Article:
To the editor: Curfew fines must go to schools


In the 12-7-06 local paper, the Curfew Committee was reported as discussing that offenders will pay fines for violations.

When asked what the money from the fines would be used for, “City Manager Jerry Moss said it would go to the city. But Moss said it hadn’t been decided how the fine money would be spent.”

Our “fine” Council frequently tosses out suggestions for financial penalties like candy at a parade. Apparently, they believe that every little bit of fine money will help the cash-strapped City budget. The City Manager and Council are wrong.

Recently, the N.C. Court of Appeals has ruled that the city of High Point must turn over 90 percent of its red-light camera proceeds (civil fines) to its local school system. Although the decision was in a case involving High Point, it sets a statewide precedent.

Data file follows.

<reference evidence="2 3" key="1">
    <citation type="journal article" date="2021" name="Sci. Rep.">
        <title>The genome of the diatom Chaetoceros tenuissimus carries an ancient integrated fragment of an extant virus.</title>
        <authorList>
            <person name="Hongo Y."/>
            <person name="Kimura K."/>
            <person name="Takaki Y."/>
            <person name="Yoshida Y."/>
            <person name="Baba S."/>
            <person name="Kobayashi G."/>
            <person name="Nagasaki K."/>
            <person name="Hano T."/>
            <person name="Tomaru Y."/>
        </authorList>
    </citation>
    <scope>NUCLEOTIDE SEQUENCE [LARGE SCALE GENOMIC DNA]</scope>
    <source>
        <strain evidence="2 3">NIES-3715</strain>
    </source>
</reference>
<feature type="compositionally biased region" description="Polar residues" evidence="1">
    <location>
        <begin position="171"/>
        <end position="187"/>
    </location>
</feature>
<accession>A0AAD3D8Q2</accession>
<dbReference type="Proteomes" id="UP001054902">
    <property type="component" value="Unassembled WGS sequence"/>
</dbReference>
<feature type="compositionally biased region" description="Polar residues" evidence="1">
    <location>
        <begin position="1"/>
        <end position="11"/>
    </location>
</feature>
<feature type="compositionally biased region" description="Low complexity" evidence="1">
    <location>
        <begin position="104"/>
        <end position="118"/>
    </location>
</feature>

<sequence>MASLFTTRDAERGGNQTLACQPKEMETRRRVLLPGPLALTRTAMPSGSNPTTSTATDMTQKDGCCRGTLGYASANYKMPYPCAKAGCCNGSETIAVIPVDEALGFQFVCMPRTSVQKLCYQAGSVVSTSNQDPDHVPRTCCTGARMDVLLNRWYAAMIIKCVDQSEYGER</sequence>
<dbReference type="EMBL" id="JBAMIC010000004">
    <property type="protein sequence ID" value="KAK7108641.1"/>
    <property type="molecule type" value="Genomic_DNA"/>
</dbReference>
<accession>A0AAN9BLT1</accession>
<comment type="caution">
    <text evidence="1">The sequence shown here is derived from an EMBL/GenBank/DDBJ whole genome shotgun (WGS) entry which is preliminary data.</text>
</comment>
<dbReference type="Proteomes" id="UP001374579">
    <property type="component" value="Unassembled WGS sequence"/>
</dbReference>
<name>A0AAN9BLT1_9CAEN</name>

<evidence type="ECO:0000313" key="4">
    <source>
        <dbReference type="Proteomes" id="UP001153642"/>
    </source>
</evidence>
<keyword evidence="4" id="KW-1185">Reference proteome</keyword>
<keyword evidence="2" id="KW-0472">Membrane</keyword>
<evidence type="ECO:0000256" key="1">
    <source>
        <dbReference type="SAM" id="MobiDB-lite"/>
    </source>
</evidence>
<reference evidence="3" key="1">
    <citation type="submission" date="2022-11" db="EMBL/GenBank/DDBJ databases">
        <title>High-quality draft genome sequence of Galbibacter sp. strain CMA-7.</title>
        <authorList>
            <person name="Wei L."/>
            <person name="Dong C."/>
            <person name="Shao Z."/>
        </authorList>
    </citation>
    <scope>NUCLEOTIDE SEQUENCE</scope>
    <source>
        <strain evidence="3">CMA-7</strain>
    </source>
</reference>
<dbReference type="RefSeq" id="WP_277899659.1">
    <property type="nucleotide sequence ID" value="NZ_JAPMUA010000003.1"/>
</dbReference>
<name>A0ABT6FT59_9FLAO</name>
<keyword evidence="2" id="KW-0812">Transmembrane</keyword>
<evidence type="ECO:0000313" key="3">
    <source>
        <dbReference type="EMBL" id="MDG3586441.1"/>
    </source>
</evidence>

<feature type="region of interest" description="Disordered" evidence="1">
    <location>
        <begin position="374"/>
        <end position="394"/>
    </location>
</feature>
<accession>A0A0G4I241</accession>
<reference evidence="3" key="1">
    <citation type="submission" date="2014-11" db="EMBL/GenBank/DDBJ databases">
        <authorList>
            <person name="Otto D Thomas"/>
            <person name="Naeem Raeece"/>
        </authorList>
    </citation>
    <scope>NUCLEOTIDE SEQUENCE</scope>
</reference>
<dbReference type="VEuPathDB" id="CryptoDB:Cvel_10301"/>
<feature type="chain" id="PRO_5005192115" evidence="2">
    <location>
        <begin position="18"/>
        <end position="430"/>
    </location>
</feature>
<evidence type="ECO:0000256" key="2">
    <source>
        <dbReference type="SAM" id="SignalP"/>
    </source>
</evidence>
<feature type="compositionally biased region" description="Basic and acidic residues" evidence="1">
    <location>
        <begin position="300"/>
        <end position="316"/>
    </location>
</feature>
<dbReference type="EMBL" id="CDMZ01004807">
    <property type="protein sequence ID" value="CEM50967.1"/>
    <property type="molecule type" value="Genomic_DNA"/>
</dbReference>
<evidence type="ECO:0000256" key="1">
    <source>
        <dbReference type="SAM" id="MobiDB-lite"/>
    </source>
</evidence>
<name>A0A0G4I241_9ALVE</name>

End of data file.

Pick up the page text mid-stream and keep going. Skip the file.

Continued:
North Carolina’s Constitution mandates that “clear proceeds” of all civil penalties and fines are to go to the schools. The legislature later defined “clear proceeds” as 90 percent of all the money collected. (High Point officials argued the 90% figure was unrealistic, without success.) This ruling will apply to all “civil fine” red light camera projects in NC, as well as ALL other municipal fines invented by various Councils to generate revenue.

The ordinance can STILL require fines, mind you. It’s just that the money collected (if any is ever really collected) will go to our local school system, which may not be such a bad thing.

Mr. Moss and the Council should have researched their “fine” philosophy a little more thoroughly. Unfortunately, our Council and Manager in their zeal to move hastily tend to speak first and think later.

Kram Niawt